Sheriff says tax will help radio unit
Aug. 21, 2002
Rather than have the county impose a tax on the residents, Sheriff Mark Hackel said he would rather let the voters decide on the issue in November
Macomb County (Mich.) voters will decide if they will take on a temporary tax on each telephone in their homes. The tax would be $1.50 a month per phone line.
The money raised will go towards updating the county’s police radio systems and it will not just affect the Macomb County Sheriff Department, said Hackel.
The sheriff explained the current radio system and its shortfalls when discussing the need for funding.
“The county’s communication system is 25-30 years old and is a 400-megahertz system,” said Hackel.
He said one of the draw backs of the system is that each community’s police and fire department have their own frequency and that makes it very difficult for the county to coordinate in times of emergencies.
Hackel said a proposed 800-megahertz system will allow “real-time” communication where officers can talk to each other directly, as opposed to what he says is the more cumbersome existing system.
Currently, if the Macomb County Sheriff Department needed to contact the Chesterfield Police Department, for example, they would have to call their dispatch, who could contact the officer the sheriff wanted, who would then call the Macomb County dispatchers, who would then make contact with the sheriff.
Hackel said this wastes a lot of time in crucial situations. He made the scenario that if a Macomb County Sheriff Department deputy was chasing a car heading towards Shelby Township, rather than just getting ahold of a Shelby officer directly, he would have to go through all the loops of using dispatch.
“Plus the system is failing,” said Hackel.
Additionally, there is a problem in the north end of the county where, because of the outdated equipment, deputies have a hard time communicating to each other.
Hackel said as many as 60 percent of all calls are made difficult by the existing system. Even a building’s wall density can affect the current police communication system, he said.
Hackel said he had consultants go out for bids from different companies to find new county-wide communication that not only his department can use, but all Macomb County community police and fire departments.
“Everyone in the public safety sector, police, fire and EMS, agree that this is a necessity,” said Hackel.
Hackel said Warren has the 800-megahertz system, but took a different approach to paying for the equipment. They got the money through a ten-year bond approved eight years ago.
“It cost them millions of dollars that is at its life expectancy and in need of updating and a lot of repairs,” said Hackel.
Hackel said although he has not found a specific vendor, it looks like it may cost around $35 million, but he will try to find a vendor who will come in under that.
He said 63 out of 83 counties use the 800-megahertz system.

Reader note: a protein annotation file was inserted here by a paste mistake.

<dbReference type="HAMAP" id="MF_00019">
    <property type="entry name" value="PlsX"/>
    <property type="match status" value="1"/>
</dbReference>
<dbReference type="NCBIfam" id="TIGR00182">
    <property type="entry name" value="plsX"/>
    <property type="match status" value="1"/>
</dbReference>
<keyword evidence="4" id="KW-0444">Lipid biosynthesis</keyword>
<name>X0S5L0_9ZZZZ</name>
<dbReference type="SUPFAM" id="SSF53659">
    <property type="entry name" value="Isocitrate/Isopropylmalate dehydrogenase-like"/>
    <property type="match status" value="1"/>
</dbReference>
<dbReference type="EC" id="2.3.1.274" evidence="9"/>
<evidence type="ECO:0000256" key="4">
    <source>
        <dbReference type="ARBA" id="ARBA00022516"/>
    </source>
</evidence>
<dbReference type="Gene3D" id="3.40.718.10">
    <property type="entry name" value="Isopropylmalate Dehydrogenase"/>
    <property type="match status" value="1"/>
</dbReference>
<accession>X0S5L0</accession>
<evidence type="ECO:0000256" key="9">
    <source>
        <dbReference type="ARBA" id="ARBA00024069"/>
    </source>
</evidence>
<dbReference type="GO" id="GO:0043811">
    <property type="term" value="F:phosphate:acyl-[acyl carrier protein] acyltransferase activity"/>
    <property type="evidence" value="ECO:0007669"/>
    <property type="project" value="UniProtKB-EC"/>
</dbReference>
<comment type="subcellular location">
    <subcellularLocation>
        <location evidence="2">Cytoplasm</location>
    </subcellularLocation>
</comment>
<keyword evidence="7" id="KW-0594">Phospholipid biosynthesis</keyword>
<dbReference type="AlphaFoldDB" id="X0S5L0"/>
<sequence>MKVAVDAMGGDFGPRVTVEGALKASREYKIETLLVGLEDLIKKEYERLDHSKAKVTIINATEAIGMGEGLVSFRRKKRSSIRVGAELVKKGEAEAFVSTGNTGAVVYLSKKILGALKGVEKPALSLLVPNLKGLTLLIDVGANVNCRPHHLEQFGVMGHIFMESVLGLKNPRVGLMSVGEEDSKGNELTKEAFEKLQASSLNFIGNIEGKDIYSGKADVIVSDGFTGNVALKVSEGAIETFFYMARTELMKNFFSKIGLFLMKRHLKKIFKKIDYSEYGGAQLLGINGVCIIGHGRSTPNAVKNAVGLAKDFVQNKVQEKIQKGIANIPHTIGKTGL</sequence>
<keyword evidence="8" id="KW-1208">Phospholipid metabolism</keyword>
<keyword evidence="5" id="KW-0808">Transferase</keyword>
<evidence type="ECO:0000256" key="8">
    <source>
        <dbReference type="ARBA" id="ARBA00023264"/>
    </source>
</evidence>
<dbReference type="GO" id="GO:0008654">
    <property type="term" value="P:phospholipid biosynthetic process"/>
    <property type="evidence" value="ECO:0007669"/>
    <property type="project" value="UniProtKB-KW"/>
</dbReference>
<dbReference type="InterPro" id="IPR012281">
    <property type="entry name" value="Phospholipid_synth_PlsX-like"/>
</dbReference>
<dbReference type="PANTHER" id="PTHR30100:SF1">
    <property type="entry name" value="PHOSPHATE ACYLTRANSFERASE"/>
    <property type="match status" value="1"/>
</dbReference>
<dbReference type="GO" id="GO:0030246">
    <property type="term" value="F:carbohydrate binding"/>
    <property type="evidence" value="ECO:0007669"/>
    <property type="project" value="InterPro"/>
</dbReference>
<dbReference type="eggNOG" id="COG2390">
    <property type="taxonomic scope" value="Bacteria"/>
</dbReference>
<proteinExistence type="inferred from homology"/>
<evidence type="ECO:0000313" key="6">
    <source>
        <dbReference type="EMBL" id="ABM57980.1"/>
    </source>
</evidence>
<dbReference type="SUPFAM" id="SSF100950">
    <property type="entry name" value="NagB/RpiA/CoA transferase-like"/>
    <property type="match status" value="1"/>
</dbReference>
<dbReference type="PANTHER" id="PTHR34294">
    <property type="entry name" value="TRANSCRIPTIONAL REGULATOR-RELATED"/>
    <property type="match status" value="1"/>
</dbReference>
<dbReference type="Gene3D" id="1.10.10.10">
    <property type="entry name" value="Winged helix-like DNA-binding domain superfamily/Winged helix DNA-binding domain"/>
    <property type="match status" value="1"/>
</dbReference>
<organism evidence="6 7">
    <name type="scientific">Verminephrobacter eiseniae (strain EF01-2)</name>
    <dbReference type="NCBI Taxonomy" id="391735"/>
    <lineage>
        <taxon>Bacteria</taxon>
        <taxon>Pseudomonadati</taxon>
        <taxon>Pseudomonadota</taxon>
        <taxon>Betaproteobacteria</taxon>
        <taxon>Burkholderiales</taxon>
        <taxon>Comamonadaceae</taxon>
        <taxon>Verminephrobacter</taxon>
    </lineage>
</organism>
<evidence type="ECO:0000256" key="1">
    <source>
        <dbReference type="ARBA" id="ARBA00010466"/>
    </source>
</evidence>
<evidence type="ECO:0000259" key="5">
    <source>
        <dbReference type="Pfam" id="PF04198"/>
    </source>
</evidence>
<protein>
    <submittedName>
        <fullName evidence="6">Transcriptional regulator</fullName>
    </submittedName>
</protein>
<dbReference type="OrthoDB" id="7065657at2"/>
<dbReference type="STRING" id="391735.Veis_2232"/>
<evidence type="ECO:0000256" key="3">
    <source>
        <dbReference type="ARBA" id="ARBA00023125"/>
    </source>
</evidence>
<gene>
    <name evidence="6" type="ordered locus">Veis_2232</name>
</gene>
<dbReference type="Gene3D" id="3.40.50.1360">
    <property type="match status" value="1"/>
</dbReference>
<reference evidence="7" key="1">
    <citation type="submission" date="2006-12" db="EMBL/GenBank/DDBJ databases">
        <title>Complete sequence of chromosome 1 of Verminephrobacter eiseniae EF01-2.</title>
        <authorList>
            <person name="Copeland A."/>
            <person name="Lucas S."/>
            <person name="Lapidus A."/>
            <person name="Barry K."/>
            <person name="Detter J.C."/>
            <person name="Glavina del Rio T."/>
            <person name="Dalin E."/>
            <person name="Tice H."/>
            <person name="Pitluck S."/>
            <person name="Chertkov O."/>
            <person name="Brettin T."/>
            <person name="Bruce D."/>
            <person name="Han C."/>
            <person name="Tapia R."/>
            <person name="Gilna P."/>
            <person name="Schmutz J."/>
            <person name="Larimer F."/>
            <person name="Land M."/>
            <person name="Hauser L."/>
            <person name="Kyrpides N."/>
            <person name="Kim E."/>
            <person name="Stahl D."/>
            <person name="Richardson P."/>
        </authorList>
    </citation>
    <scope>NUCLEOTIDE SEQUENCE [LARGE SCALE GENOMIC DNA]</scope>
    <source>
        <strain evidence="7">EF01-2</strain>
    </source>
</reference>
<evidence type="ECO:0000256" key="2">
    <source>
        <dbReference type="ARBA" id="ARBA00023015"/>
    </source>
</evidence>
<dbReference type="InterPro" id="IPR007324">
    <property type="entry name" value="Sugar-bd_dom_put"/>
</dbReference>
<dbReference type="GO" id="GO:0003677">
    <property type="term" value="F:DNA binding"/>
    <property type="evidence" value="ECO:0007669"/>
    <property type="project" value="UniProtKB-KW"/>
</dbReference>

On Aug. 15, the Macomb County Board of Commissioners approved placing the item on the November ballot.
“After four years, we will not collect any money. But we need the voters to vote for it first. It is vital,” said Hackel.
Hackel said having the voters approve the proposal is vital because the FCC will not give the sheriff department the equipment first unless they know for sure the police department has a means of paying for it.
“There are also going to be some federal dollars available through Homeland Security. We understand there are $40 million ear-marked for the state of Michigan for communication systems,” said Hackel.
The sheriff said once the applications for the federal money is available, he intends to apply for grants to drive down the cost of the tax if it is approved by voters.
“One concern with the funds is they want to see a multi-agency plan first before giving you the money. They want to see that we also have secured funding to follow through with the program if they give us funds. We will have everything we need in order, prior to applying for a federal grant if the item is approved,” he remarked.
Hackel said he is all for finding ways to drive down the costs that could terminate the surcharge tax early. The sheriff said this is not a reaction to Sept. 11 and the study for this was done far prior to the terror attacks, but he said Sept. 11 did bring a heightened state of awareness of the need for better communication.
“If there is a catastrophe, we have no means of communicating immediately with one another or other agencies,” said Hackel.
If the state-of-the-art system cannot be bought, the alternative is that his department, as well as other communities, will have to pay twice to replace their systems when they become outdated, Hackel explained.
“They will have to replace their county-wide system and their local police and fire department system,” said Hackel.
(Copyright 2002 Voice Communnications. All rights reserved. Republished with permission.)